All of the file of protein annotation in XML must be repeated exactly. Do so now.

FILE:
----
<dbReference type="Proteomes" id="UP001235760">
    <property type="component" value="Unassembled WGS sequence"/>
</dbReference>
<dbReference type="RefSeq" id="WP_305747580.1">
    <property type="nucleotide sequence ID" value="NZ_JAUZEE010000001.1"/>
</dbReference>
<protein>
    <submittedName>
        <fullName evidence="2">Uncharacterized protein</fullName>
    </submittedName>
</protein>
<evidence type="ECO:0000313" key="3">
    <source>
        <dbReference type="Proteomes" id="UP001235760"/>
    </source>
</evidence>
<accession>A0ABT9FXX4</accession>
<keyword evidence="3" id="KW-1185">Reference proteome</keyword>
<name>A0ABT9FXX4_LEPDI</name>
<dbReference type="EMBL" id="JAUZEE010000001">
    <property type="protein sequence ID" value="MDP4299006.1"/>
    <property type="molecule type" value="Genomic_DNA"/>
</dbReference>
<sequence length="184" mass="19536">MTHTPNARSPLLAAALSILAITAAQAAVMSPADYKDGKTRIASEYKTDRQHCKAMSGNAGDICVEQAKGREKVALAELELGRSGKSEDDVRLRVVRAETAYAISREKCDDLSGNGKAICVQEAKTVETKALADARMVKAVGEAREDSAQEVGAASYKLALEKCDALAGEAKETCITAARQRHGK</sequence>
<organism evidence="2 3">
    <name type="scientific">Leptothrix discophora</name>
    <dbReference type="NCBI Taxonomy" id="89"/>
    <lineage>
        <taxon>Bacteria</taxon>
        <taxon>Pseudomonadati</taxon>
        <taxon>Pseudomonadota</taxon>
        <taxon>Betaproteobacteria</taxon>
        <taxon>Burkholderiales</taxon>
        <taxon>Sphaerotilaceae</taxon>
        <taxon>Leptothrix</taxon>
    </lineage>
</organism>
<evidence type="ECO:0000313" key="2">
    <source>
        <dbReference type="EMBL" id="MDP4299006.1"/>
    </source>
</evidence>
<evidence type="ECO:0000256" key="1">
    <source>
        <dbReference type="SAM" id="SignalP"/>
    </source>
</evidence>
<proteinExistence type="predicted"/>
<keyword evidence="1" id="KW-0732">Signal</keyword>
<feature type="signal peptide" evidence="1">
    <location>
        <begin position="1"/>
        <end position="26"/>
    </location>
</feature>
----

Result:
<dbReference type="Proteomes" id="UP001235760">
    <property type="component" value="Unassembled WGS sequence"/>
</dbReference>
<dbReference type="RefSeq" id="WP_305747580.1">
    <property type="nucleotide sequence ID" value="NZ_JAUZEE010000001.1"/>
</dbReference>
<protein>
    <submittedName>
        <fullName evidence="2">Uncharacterized protein</fullName>
    </submittedName>
</protein>
<evidence type="ECO:0000313" key="3">
    <source>
        <dbReference type="Proteomes" id="UP001235760"/>
    </source>
</evidence>
<accession>A0ABT9FXX4</accession>
<keyword evidence="3" id="KW-1185">Reference proteome</keyword>
<name>A0ABT9FXX4_LEPDI</name>
<dbReference type="EMBL" id="JAUZEE010000001">
    <property type="protein sequence ID" value="MDP4299006.1"/>
    <property type="molecule type" value="Genomic_DNA"/>
</dbReference>
<sequence length="184" mass="19536">MTHTPNARSPLLAAALSILAITAAQAAVMSPADYKDGKTRIASEYKTDRQHCKAMSGNAGDICVEQAKGREKVALAELELGRSGKSEDDVRLRVVRAETAYAISREKCDDLSGNGKAICVQEAKTVETKALADARMVKAVGEAREDSAQEVGAASYKLALEKCDALAGEAKETCITAARQRHGK</sequence>
<organism evidence="2 3">
    <name type="scientific">Leptothrix discophora</name>
    <dbReference type="NCBI Taxonomy" id="89"/>
    <lineage>
        <taxon>Bacteria</taxon>
        <taxon>Pseudomonadati</taxon>
        <taxon>Pseudomonadota</taxon>
        <taxon>Betaproteobacteria</taxon>
        <taxon>Burkholderiales</taxon>
        <taxon>Sphaerotilaceae</taxon>
        <taxon>Leptothrix</taxon>
    </lineage>
</organism>
<evidence type="ECO:0000313" key="2">
    <source>
        <dbReference type="EMBL" id="MDP4299006.1"/>
    </source>
</evidence>
<evidence type="ECO:0000256" key="1">
    <source>
        <dbReference type="SAM" id="SignalP"/>
    </source>
</evidence>
<proteinExistence type="predicted"/>
<keyword evidence="1" id="KW-0732">Signal</keyword>
<feature type="signal peptide" evidence="1">
    <location>
        <begin position="1"/>
        <end position="26"/>
    </location>
</feature>